What’s Next: Pending a Disney appeal, the Improvement District will no longer exist as of June 2023. Disney restored gay scenes in “Lightyear” and released “Strange World,” with a major gay character and storyline, in theaters. DeSantis is expected to announce his candidacy for president.
Bob Iger Returns
Recap: Bob Chapek had already had a rough tenure by the fall of 2022. In 2021, Scarlett Johansson sued Disney for not releasing “Black Widow” directly into theaters (eventually settled, but an embarrassment for the company); he instituted a new distribution department that frustrated most of his lieutenants, fired longtime executive (and rival) Peter Rice without cause, and the first part of 2023 saw a complete corporate mismanagement of the Don’t Say Gay Bill in Florida. But despite giving Chapek a three-year extension in June, the company’s board decided they’d had enough after 4th quarter results were announced on Nov. 8. The good news was Disney reported a record number of subscribers across its three major streaming services (Disney+, Hulu, ESPN+), but lost over $1.47 billion to do so (not so good news to Wall Street). Chapek also, bizarrely, had his CFO, Christine McCarthy take most investor questions during the company’s earning call, which did not go over well. In one of the biggest comebacks in Hollywood history, the board secretly recruited former, beloved CEO Bob Iger to return to the position on Nov. 21, 2022. A Sunday night surprise announced minutes before Chapek had been scheduled to introduce Elton John’s final concert at Dodger Stadium. An event being livestreamed on Disney+. Iger’s return was met with genuine jubilation on the Disney lot, even if he’s supposedly only returning for a two-year run (yeah, we’ll believe that when he actually retires again). Notably, Iger axed the distribution department on his first official day back on the job.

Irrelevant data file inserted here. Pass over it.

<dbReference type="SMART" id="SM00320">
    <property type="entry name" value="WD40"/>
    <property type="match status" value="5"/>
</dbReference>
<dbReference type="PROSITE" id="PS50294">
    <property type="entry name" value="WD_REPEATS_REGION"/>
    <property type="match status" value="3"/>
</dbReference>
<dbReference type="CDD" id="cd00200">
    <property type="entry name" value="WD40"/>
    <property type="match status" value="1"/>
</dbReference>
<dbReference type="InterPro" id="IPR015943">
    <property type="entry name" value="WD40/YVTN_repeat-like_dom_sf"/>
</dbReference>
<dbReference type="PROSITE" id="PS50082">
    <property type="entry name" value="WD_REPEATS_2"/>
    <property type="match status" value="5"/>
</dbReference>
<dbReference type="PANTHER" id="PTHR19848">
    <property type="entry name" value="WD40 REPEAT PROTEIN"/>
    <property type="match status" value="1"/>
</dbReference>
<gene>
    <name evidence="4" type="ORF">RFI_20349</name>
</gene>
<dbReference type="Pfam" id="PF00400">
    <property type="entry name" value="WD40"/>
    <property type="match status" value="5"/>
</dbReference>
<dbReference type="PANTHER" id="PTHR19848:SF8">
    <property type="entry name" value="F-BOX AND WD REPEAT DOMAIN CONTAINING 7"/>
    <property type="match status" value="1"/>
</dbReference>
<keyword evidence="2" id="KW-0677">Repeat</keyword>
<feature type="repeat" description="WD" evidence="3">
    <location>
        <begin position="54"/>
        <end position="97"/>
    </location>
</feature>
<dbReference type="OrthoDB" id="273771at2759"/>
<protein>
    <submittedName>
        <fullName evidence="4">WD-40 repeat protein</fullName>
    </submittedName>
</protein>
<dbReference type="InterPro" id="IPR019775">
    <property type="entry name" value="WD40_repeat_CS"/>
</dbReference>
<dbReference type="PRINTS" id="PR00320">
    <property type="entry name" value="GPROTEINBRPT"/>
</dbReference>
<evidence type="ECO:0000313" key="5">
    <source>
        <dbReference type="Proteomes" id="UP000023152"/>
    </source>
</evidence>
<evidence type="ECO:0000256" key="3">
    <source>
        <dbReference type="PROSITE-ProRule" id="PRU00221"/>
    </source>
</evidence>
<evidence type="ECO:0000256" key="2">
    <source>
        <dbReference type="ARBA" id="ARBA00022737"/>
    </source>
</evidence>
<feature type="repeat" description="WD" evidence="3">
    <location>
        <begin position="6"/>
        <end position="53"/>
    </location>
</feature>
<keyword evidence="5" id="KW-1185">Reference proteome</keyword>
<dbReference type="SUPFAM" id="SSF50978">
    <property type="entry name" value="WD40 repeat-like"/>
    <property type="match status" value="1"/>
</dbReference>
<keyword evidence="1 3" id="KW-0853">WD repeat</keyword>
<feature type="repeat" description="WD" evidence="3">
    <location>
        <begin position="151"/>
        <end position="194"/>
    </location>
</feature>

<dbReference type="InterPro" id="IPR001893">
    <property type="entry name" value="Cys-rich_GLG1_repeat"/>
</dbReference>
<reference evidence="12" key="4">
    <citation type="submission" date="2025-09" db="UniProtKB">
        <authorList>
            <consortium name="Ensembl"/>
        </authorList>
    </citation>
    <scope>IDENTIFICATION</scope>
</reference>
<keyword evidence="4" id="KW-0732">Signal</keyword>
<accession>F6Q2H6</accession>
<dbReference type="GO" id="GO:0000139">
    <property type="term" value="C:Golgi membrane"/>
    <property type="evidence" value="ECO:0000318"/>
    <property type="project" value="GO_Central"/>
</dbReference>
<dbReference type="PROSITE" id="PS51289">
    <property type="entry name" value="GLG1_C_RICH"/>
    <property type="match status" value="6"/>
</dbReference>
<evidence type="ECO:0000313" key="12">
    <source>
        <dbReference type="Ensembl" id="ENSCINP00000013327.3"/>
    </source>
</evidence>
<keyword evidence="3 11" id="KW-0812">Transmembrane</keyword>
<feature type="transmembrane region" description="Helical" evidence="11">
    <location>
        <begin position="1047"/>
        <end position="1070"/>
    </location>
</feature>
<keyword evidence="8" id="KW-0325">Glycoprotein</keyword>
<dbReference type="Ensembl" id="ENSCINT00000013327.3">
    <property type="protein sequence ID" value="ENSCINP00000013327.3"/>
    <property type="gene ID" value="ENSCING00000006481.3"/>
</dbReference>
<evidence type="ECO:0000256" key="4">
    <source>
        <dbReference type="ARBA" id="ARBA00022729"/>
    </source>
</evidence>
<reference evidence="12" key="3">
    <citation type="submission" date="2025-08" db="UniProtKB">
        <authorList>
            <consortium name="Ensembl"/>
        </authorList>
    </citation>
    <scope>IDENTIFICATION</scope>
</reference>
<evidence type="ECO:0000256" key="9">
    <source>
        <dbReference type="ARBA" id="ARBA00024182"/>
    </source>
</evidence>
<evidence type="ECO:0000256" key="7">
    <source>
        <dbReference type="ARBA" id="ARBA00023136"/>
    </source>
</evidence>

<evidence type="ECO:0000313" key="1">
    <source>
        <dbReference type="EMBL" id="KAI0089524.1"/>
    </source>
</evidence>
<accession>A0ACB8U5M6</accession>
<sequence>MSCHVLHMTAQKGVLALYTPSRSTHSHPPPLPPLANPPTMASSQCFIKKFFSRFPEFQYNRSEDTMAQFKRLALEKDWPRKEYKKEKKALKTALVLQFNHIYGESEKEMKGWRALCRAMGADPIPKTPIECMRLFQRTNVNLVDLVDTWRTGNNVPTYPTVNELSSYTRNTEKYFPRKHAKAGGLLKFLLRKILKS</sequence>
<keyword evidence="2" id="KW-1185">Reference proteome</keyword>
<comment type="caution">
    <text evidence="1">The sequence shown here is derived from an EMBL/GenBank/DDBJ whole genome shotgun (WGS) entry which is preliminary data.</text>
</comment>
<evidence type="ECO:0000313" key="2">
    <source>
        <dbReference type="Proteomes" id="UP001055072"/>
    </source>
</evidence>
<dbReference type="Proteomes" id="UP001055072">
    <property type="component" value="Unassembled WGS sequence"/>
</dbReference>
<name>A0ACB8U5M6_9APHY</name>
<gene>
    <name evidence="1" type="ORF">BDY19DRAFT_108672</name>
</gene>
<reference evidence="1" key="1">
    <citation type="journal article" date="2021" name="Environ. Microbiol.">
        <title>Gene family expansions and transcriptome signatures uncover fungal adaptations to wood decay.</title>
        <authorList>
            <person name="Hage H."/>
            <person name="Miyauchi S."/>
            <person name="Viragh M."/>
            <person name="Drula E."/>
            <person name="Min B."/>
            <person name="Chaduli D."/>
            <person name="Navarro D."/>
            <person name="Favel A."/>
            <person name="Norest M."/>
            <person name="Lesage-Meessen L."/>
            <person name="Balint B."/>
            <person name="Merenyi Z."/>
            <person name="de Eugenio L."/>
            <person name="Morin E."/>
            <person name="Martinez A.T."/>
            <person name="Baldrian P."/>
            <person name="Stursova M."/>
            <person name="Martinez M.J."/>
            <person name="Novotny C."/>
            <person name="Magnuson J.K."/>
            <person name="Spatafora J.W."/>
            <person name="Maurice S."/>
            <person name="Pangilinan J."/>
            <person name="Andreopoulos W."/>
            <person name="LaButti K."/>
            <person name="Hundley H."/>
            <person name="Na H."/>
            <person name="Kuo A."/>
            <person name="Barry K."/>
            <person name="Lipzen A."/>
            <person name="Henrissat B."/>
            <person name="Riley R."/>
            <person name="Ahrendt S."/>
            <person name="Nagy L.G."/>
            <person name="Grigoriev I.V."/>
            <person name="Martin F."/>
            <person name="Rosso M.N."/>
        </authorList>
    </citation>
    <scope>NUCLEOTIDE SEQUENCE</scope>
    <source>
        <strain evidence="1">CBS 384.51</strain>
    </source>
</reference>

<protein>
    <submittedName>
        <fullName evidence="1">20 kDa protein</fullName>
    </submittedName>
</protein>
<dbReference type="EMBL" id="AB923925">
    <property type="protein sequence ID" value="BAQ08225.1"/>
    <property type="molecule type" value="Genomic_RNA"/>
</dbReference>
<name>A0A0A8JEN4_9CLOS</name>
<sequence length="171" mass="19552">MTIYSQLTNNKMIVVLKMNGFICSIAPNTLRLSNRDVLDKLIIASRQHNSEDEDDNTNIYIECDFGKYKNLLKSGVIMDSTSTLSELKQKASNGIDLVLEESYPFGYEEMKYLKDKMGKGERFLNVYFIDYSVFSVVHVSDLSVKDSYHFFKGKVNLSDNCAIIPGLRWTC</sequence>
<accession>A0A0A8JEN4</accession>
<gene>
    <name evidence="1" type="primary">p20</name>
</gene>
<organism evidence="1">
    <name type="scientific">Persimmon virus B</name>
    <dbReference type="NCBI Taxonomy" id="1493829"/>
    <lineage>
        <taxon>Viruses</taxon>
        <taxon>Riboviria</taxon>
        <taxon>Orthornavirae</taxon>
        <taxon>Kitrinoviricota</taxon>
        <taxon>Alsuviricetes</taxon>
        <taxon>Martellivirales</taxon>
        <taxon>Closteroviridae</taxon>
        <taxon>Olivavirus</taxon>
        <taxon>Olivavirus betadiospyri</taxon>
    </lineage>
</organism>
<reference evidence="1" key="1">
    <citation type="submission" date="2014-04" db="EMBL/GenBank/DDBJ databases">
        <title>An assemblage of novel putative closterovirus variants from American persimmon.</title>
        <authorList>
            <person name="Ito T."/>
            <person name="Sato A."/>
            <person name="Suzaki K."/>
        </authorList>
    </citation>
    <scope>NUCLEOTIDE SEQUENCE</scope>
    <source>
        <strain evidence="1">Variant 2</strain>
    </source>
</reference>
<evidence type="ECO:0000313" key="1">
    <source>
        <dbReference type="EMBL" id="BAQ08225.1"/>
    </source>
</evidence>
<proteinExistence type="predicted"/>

What’s Next: Iger has to hope “Avatar: The Way of Water” helps kickstart the box office as Disney has “Guardians of the Galaxy, Vol. 3,” “The Little Mermaid,” “Haunted Mansion” and “Indiana Jones 5” on deck in 2023.
Warner Bros Discovery Merger
Recap: At some point, every other media CEO in America had to be relieved that newly christened Warner Bros. Discovery CEO David Zaslav was diverting all of the press’ attention. After the deal was official on April 8, Zaslav and his Discovery team entered the newly merged company with a goal of $3 billion through cuts and/or tax write-offs. This meant highly anticipated projects were shelved either before, during, or after filming, favorite TV shows were canceled, popular programs were removed from HBO Max to save money, and entire divisions of Warner Bros, TNT, and TBS were shut down. A disproportionate number of PoC executives left the new company, and controversy reigned over the plan to merge HBO Max and Discovery+ into one new service without the now-familiar HBO Max moniker (the rumored new name is just Max). And by December, creators and executives were still on edge as the WBD accountants continued to cancel programs out of the blue and without warning.
What’s Next: The new streaming service is set to debut in 2023, and the company continues to refute reports that the cost-cutting is in preparation for a sale to either media giants NBCComcast or Apple.